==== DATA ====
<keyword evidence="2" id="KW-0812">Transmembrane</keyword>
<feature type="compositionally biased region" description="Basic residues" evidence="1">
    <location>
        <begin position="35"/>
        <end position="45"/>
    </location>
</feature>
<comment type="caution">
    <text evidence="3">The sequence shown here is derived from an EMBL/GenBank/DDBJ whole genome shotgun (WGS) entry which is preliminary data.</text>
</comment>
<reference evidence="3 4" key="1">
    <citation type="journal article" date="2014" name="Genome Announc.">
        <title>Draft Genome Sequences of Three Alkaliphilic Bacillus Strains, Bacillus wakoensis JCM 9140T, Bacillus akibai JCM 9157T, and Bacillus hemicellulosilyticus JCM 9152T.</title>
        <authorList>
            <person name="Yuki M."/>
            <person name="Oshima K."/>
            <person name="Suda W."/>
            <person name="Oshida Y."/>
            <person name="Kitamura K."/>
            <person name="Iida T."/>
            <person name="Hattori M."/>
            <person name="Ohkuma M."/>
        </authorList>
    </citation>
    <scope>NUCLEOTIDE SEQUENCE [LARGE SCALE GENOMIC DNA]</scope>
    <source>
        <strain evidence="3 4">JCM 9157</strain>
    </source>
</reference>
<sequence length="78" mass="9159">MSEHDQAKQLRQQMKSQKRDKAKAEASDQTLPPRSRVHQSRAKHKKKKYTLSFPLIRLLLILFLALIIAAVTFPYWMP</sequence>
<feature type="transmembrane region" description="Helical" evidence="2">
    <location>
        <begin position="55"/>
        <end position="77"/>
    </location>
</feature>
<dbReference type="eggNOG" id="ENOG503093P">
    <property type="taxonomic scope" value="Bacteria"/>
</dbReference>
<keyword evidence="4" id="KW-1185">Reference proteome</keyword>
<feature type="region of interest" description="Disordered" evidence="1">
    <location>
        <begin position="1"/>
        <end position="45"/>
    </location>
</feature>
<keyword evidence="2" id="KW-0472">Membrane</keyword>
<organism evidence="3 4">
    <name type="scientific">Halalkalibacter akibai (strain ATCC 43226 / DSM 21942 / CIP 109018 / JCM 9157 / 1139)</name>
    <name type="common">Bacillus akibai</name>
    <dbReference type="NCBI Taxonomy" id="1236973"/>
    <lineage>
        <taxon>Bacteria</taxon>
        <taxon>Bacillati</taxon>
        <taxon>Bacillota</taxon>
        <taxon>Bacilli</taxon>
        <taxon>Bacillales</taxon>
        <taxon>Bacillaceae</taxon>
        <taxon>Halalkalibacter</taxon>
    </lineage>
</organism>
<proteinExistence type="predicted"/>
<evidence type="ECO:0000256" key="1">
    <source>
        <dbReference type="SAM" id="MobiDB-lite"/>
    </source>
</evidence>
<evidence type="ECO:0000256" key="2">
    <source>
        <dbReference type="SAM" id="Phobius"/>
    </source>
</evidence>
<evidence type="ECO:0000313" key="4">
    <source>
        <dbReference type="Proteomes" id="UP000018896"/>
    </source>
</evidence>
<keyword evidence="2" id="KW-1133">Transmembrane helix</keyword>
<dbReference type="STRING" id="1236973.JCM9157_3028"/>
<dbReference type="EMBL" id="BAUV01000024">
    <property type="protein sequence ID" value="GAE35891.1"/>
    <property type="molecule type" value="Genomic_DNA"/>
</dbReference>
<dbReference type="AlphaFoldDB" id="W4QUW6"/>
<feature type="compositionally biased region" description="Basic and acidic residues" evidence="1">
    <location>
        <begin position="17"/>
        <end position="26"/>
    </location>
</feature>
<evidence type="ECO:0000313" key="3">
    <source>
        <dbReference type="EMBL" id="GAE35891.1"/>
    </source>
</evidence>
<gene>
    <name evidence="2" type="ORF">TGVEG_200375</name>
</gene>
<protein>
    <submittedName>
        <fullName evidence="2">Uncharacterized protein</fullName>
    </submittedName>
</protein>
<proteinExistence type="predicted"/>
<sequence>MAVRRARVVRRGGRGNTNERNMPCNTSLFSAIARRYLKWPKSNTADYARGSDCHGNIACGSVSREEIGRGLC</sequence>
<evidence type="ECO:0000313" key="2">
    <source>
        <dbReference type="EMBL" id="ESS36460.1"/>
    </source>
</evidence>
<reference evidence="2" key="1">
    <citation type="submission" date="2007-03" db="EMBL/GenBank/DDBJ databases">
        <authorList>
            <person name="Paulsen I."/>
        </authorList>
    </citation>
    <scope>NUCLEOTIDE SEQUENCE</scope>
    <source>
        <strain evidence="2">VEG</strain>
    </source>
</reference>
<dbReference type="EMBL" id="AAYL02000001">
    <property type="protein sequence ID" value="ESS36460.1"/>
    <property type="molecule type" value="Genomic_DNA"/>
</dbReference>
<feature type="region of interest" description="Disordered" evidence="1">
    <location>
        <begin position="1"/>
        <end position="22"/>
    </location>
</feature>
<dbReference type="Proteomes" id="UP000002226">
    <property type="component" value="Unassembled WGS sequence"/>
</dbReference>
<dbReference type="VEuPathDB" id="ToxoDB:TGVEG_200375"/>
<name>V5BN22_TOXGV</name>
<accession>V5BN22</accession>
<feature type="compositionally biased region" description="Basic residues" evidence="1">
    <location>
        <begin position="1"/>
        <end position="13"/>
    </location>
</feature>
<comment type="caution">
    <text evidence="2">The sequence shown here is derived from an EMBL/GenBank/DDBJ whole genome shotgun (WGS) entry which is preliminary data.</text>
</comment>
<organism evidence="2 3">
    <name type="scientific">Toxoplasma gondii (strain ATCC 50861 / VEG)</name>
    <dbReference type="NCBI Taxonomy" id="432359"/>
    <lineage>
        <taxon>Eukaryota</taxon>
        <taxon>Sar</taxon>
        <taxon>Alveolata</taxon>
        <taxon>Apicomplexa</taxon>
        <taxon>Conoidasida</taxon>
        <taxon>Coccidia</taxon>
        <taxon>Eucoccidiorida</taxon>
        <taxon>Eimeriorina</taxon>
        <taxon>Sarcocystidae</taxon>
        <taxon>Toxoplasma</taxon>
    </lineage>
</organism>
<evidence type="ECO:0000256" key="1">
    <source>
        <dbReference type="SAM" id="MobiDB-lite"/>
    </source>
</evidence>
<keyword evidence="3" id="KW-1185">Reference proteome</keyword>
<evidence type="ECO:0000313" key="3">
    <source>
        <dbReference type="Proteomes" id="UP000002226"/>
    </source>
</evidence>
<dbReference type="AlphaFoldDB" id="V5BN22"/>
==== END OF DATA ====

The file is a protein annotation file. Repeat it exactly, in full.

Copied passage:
<keyword evidence="2" id="KW-0812">Transmembrane</keyword>
<feature type="compositionally biased region" description="Basic residues" evidence="1">
    <location>
        <begin position="35"/>
        <end position="45"/>
    </location>
</feature>
<comment type="caution">
    <text evidence="3">The sequence shown here is derived from an EMBL/GenBank/DDBJ whole genome shotgun (WGS) entry which is preliminary data.</text>
</comment>
<reference evidence="3 4" key="1">
    <citation type="journal article" date="2014" name="Genome Announc.">
        <title>Draft Genome Sequences of Three Alkaliphilic Bacillus Strains, Bacillus wakoensis JCM 9140T, Bacillus akibai JCM 9157T, and Bacillus hemicellulosilyticus JCM 9152T.</title>
        <authorList>
            <person name="Yuki M."/>
            <person name="Oshima K."/>
            <person name="Suda W."/>
            <person name="Oshida Y."/>
            <person name="Kitamura K."/>
            <person name="Iida T."/>
            <person name="Hattori M."/>
            <person name="Ohkuma M."/>
        </authorList>
    </citation>
    <scope>NUCLEOTIDE SEQUENCE [LARGE SCALE GENOMIC DNA]</scope>
    <source>
        <strain evidence="3 4">JCM 9157</strain>
    </source>
</reference>
<sequence length="78" mass="9159">MSEHDQAKQLRQQMKSQKRDKAKAEASDQTLPPRSRVHQSRAKHKKKKYTLSFPLIRLLLILFLALIIAAVTFPYWMP</sequence>
<feature type="transmembrane region" description="Helical" evidence="2">
    <location>
        <begin position="55"/>
        <end position="77"/>
    </location>
</feature>
<dbReference type="eggNOG" id="ENOG503093P">
    <property type="taxonomic scope" value="Bacteria"/>
</dbReference>
<keyword evidence="4" id="KW-1185">Reference proteome</keyword>
<feature type="region of interest" description="Disordered" evidence="1">
    <location>
        <begin position="1"/>
        <end position="45"/>
    </location>
</feature>
<keyword evidence="2" id="KW-0472">Membrane</keyword>
<organism evidence="3 4">
    <name type="scientific">Halalkalibacter akibai (strain ATCC 43226 / DSM 21942 / CIP 109018 / JCM 9157 / 1139)</name>
    <name type="common">Bacillus akibai</name>
    <dbReference type="NCBI Taxonomy" id="1236973"/>
    <lineage>
        <taxon>Bacteria</taxon>
        <taxon>Bacillati</taxon>
        <taxon>Bacillota</taxon>
        <taxon>Bacilli</taxon>
        <taxon>Bacillales</taxon>
        <taxon>Bacillaceae</taxon>
        <taxon>Halalkalibacter</taxon>
    </lineage>
</organism>
<proteinExistence type="predicted"/>
<evidence type="ECO:0000256" key="1">
    <source>
        <dbReference type="SAM" id="MobiDB-lite"/>
    </source>
</evidence>
<evidence type="ECO:0000256" key="2">
    <source>
        <dbReference type="SAM" id="Phobius"/>
    </source>
</evidence>
<evidence type="ECO:0000313" key="4">
    <source>
        <dbReference type="Proteomes" id="UP000018896"/>
    </source>
</evidence>
<keyword evidence="2" id="KW-1133">Transmembrane helix</keyword>
<dbReference type="STRING" id="1236973.JCM9157_3028"/>
<dbReference type="EMBL" id="BAUV01000024">
    <property type="protein sequence ID" value="GAE35891.1"/>
    <property type="molecule type" value="Genomic_DNA"/>
</dbReference>
<dbReference type="AlphaFoldDB" id="W4QUW6"/>
<feature type="compositionally biased region" description="Basic and acidic residues" evidence="1">
    <location>
        <begin position="17"/>
        <end position="26"/>
    </location>
</feature>
<evidence type="ECO:0000313" key="3">
    <source>
        <dbReference type="EMBL" id="GAE35891.1"/>
    </source>
</evidence>
<gene>
    <name evidence="2" type="ORF">TGVEG_200375</name>
</gene>
<protein>
    <submittedName>
        <fullName evidence="2">Uncharacterized protein</fullName>
    </submittedName>
</protein>
<proteinExistence type="predicted"/>
<sequence>MAVRRARVVRRGGRGNTNERNMPCNTSLFSAIARRYLKWPKSNTADYARGSDCHGNIACGSVSREEIGRGLC</sequence>
<evidence type="ECO:0000313" key="2">
    <source>
        <dbReference type="EMBL" id="ESS36460.1"/>
    </source>
</evidence>
<reference evidence="2" key="1">
    <citation type="submission" date="2007-03" db="EMBL/GenBank/DDBJ databases">
        <authorList>
            <person name="Paulsen I."/>
        </authorList>
    </citation>
    <scope>NUCLEOTIDE SEQUENCE</scope>
    <source>
        <strain evidence="2">VEG</strain>
    </source>
</reference>
<dbReference type="EMBL" id="AAYL02000001">
    <property type="protein sequence ID" value="ESS36460.1"/>
    <property type="molecule type" value="Genomic_DNA"/>
</dbReference>
<feature type="region of interest" description="Disordered" evidence="1">
    <location>
        <begin position="1"/>
        <end position="22"/>
    </location>
</feature>
<dbReference type="Proteomes" id="UP000002226">
    <property type="component" value="Unassembled WGS sequence"/>
</dbReference>
<dbReference type="VEuPathDB" id="ToxoDB:TGVEG_200375"/>
<name>V5BN22_TOXGV</name>
<accession>V5BN22</accession>
<feature type="compositionally biased region" description="Basic residues" evidence="1">
    <location>
        <begin position="1"/>
        <end position="13"/>
    </location>
</feature>
<comment type="caution">
    <text evidence="2">The sequence shown here is derived from an EMBL/GenBank/DDBJ whole genome shotgun (WGS) entry which is preliminary data.</text>
</comment>
<organism evidence="2 3">
    <name type="scientific">Toxoplasma gondii (strain ATCC 50861 / VEG)</name>
    <dbReference type="NCBI Taxonomy" id="432359"/>
    <lineage>
        <taxon>Eukaryota</taxon>
        <taxon>Sar</taxon>
        <taxon>Alveolata</taxon>
        <taxon>Apicomplexa</taxon>
        <taxon>Conoidasida</taxon>
        <taxon>Coccidia</taxon>
        <taxon>Eucoccidiorida</taxon>
        <taxon>Eimeriorina</taxon>
        <taxon>Sarcocystidae</taxon>
        <taxon>Toxoplasma</taxon>
    </lineage>
</organism>
<evidence type="ECO:0000256" key="1">
    <source>
        <dbReference type="SAM" id="MobiDB-lite"/>
    </source>
</evidence>
<keyword evidence="3" id="KW-1185">Reference proteome</keyword>
<evidence type="ECO:0000313" key="3">
    <source>
        <dbReference type="Proteomes" id="UP000002226"/>
    </source>
</evidence>
<dbReference type="AlphaFoldDB" id="V5BN22"/>